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Thursday, August 23, 2012

TLC Attorney Declares That Bikes Aren’t Vehicles [Streetsblog]


One morning in May, I was riding my bike up Park Avenue in the East 70s, a stretch that is rife with double-parking at that hour. Seeing a cab and another vehicle stationary ahead of me in the right-hand travel lane, I carefully checked behind and then pulled into the middle lane. As I passed the cab it began to move — parallel to me and into my lane. It was quickly clear to me that the driver saw me but meant to occupy my space, whether or not I was in it. I shouted and swerved. The driver advanced a little more, then stopped and leaned on her horn. Then, seeing an opening, she whipped around me.
Catching up to the cab at the next light, I told the driver that she should have yielded. No, she indignantly asserted, you should have been in “the bike lane.” I pointed out that there is no bike lane on Park Avenue and that a cyclist has a right to the road. She insisted that bicycles are subject to different rules. When I told her I’d report her actions to the Taxi and Limousine Commission (TLC), her response was essentially “go ahead.”
I thought long and hard about following through on my threat.  After all, it was a trivial incident compared to the tragic crashes that kill or seriously injure cyclists in this city. What tipped the scales for me was the knowledge that bike-share would soon be adding thousands of bikes to the streets. I wanted to do my part to spread the word among cabbies that cyclists are legitimate road users, so I made a formal complaint to the TLC.  I never suspected that a TLC attorney would share the driver’s view.
In July, I received a letter from Sameer Shukla, Esq., of the TLC, informing me that although the agency understood that I had “a negative experience” with one of their licensees, “we cannot at this time file charges in relation to your complaint.  The conduct you describe does not constitute a violation of any specific TLC rules.”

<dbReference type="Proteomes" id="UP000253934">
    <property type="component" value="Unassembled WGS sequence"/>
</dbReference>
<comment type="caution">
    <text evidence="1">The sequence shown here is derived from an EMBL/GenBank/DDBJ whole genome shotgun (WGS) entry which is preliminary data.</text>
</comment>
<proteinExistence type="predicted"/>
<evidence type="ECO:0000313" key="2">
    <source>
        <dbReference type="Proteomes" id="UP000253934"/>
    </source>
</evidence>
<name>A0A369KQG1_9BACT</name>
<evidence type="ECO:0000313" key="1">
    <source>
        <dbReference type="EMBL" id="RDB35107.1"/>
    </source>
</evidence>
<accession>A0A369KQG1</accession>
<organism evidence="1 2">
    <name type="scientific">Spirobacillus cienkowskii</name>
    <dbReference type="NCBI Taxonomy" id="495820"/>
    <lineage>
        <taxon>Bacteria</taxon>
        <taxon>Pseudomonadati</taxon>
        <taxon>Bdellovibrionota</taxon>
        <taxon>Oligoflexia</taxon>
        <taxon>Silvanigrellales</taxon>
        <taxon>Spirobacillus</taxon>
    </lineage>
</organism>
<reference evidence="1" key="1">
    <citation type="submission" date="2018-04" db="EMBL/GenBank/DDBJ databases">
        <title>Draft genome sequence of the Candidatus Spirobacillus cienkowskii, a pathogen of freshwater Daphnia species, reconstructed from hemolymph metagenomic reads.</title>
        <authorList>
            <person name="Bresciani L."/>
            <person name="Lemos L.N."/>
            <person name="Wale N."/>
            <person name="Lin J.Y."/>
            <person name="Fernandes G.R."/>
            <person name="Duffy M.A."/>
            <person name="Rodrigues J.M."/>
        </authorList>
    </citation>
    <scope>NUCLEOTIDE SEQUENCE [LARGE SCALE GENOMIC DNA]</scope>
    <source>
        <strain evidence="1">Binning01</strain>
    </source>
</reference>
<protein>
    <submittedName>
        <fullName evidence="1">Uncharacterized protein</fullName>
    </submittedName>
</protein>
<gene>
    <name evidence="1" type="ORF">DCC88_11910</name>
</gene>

I called Mr. Shukla for a fuller explanation. During the course of our conversation, Mr. Shukla first suggested that I should have gone around the cab to its right — a narrow and perhaps impassable space between the double-parked and parked cars. He then stated inaccurately that a bicycle is not a vehicle in the eyes of the TLC, and suggested this as the reason the agency would not pursue my claim. If I wanted clarification of the policy, he said, I could contact TLC Commissioner David Yassky. Here is my exchange with Mr. Shukla. His declaration that a bicycle is not a vehicle appears about 20 lines down.
COUGHLIN: Isn’t there a rule against failing to yield to another vehicle that has the right of way?
SHUKLA: There is a rule but the case as I understand it you were behind the driver and you were going around him [sic] as he [sic] moved, correct?
COUGHLIN: No, I was to the left of the driver, I had to go into the other lane because she was in the right-hand lane . . .
SHUKLA: [interrupts] then it wouldn’t be a failure to yield
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